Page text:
Anne Kelly

Australia’s lost girls - Well-known textile artist Anne Kelly was teaching in Australia in 2017 when she became interested in an exhibition being curated by her host, Anne Kempton, and the artist Wilma Simmons.  Anne Kempton runs Timeless Textiles Gallery in Newcastle, Australia, which is housed together with the contemporary gallery The Lock Up in a former police station.

The co-curators conceived their project, Stitched Up, after a chance discovery that girls had been detained there after escaping from Newcastle Industrial School. After the co-curators had talked to the Coal River Working Party’s Dr Ann Hardy, they researched the work of Jane Ison, anthropologist David Eastburn and Bernadette Sheahan. Through their diligence and belief, the project went on to attract worldwide interest with 24 renowned fibre artists contributing from as far as Canada, Hungary and the Netherlands. Pieces included a large quilt as a comforter; dolls to compensate for lost childhood; cloth books for story-telling; shadow threadworks; and visual poetry.

Thirty women from The Wednesday Maker’s group at Timeless Textiles Gallery stitched narratives of each of the girls’ lives over two years, resulting in seven volumes of cloth books, each page dedicated to one of the girls or a family of sisters.

‘We have lived with these girls for almost two years,’ said co-curator Wilma Simmons. ‘We have been moved to tears, and even horror at times, by the depth of suffering. We have learned to love and protect them, as most never were in life. Through this exhibition, we have to give a voice finally to these lost girls and their extraordinary stories.’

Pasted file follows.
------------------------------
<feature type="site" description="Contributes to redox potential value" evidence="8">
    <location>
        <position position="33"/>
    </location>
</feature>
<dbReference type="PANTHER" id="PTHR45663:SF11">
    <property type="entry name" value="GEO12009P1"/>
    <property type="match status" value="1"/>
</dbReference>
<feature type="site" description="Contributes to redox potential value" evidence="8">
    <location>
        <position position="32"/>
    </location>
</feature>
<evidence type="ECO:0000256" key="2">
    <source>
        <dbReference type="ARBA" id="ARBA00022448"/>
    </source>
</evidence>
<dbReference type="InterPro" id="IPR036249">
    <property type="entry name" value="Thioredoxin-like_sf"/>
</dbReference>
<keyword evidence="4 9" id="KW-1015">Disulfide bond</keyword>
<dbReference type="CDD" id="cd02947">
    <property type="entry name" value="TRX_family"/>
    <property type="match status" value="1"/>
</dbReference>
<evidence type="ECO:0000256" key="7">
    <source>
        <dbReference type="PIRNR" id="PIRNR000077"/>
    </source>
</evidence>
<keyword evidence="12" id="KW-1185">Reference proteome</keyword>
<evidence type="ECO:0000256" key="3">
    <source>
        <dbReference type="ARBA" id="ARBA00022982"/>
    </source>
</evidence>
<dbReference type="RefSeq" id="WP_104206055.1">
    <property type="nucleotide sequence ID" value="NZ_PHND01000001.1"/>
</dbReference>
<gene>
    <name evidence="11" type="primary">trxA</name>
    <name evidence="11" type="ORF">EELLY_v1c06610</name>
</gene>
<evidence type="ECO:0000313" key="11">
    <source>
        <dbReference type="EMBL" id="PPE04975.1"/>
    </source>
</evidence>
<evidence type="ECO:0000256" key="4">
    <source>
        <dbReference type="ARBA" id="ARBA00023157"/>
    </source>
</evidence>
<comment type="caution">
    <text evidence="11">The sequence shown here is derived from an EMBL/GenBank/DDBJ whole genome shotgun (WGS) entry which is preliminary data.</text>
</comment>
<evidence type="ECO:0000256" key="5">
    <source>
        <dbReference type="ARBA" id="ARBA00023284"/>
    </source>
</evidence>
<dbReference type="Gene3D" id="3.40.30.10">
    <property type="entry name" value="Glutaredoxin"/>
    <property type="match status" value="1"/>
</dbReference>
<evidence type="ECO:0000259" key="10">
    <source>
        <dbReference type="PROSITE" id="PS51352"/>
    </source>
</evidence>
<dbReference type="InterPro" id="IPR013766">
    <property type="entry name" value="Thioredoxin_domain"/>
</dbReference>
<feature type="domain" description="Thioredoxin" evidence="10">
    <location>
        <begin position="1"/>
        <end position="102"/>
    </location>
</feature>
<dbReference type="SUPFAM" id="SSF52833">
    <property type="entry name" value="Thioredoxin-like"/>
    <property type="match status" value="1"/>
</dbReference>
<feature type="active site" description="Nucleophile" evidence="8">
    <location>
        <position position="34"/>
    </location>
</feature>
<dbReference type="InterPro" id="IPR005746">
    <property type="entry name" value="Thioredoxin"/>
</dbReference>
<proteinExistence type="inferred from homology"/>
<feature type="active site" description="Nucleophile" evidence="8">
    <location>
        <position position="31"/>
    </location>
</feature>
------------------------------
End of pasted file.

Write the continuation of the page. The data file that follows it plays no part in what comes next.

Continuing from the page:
Anne Kelly researched the girls’ names and found there were 29 sisters incarcerated at the lock-up, which became the title of her mixed media artwork. Anne Kelly said: ‘I made the piece in Australia, using found materials and textiles from my trawls of ‘op shops’ (charity shops).The dresses were printed with the girls’ first names as a memorial, on pieces of cotton from a vintage tablecloth. Once the piece was assembled, it was over stitched on a borrowed Bernina using Anne Kelly’s signature edging stitch and then attached to a backing cloth, a printed sewing template.’

The piece has been widely exhibited and in 2022 it was part of the ‘Collections’ stand at the The Embroiderers' Guild - UK display at the Knitting and Stitching Shows. The Guild plays an important role in conserving stitched artworks, donated by artists, owners and families, but it also loans those collections to students and member artists so they can gain inspiration from their predecessors.

Anne Kelly told us: ‘I am happy to donate 29 Sisters to the Embroiderers’ Guild collection and I’m delighted that they have accepted my offer.’

Donate a stitched artwork yourself or contribute to the vital work of conserving the Guild’s collection here


Anne Kelly is teaching an online Garden Bird Collage Workshop for the Guild on 15th July 14:00-16:00 BST.

Anne will help participants create a memorable piece of textile art, using a mixture of textile scraps and threads. This workshop is free for  Embroiderers Guild members and £15 for non members. Reserve your place today